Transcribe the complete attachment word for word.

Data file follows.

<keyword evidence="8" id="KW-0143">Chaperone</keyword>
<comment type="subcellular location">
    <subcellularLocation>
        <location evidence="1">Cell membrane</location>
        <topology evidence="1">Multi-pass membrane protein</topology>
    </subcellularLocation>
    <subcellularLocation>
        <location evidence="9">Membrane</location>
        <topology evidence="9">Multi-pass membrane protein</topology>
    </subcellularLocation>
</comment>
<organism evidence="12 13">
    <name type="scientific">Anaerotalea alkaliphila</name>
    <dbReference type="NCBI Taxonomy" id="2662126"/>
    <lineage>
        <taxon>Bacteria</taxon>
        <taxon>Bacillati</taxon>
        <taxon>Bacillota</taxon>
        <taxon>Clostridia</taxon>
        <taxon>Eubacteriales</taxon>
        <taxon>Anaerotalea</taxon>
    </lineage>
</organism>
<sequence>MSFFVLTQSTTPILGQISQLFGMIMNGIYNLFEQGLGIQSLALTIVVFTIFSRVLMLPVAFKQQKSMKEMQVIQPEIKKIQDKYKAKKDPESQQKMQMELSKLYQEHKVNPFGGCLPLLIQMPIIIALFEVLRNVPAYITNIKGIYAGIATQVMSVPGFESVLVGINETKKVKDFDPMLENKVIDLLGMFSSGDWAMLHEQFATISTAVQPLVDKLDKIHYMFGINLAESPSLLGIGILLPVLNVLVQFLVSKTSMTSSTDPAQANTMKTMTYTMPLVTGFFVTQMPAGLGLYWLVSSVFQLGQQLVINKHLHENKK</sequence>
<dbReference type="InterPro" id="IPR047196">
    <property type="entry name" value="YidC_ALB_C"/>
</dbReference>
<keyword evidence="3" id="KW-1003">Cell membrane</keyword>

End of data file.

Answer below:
<keyword evidence="8" id="KW-0143">Chaperone</keyword>
<comment type="subcellular location">
    <subcellularLocation>
        <location evidence="1">Cell membrane</location>
        <topology evidence="1">Multi-pass membrane protein</topology>
    </subcellularLocation>
    <subcellularLocation>
        <location evidence="9">Membrane</location>
        <topology evidence="9">Multi-pass membrane protein</topology>
    </subcellularLocation>
</comment>
<organism evidence="12 13">
    <name type="scientific">Anaerotalea alkaliphila</name>
    <dbReference type="NCBI Taxonomy" id="2662126"/>
    <lineage>
        <taxon>Bacteria</taxon>
        <taxon>Bacillati</taxon>
        <taxon>Bacillota</taxon>
        <taxon>Clostridia</taxon>
        <taxon>Eubacteriales</taxon>
        <taxon>Anaerotalea</taxon>
    </lineage>
</organism>
<sequence>MSFFVLTQSTTPILGQISQLFGMIMNGIYNLFEQGLGIQSLALTIVVFTIFSRVLMLPVAFKQQKSMKEMQVIQPEIKKIQDKYKAKKDPESQQKMQMELSKLYQEHKVNPFGGCLPLLIQMPIIIALFEVLRNVPAYITNIKGIYAGIATQVMSVPGFESVLVGINETKKVKDFDPMLENKVIDLLGMFSSGDWAMLHEQFATISTAVQPLVDKLDKIHYMFGINLAESPSLLGIGILLPVLNVLVQFLVSKTSMTSSTDPAQANTMKTMTYTMPLVTGFFVTQMPAGLGLYWLVSSVFQLGQQLVINKHLHENKK</sequence>
<dbReference type="InterPro" id="IPR047196">
    <property type="entry name" value="YidC_ALB_C"/>
</dbReference>
<keyword evidence="3" id="KW-1003">Cell membrane</keyword>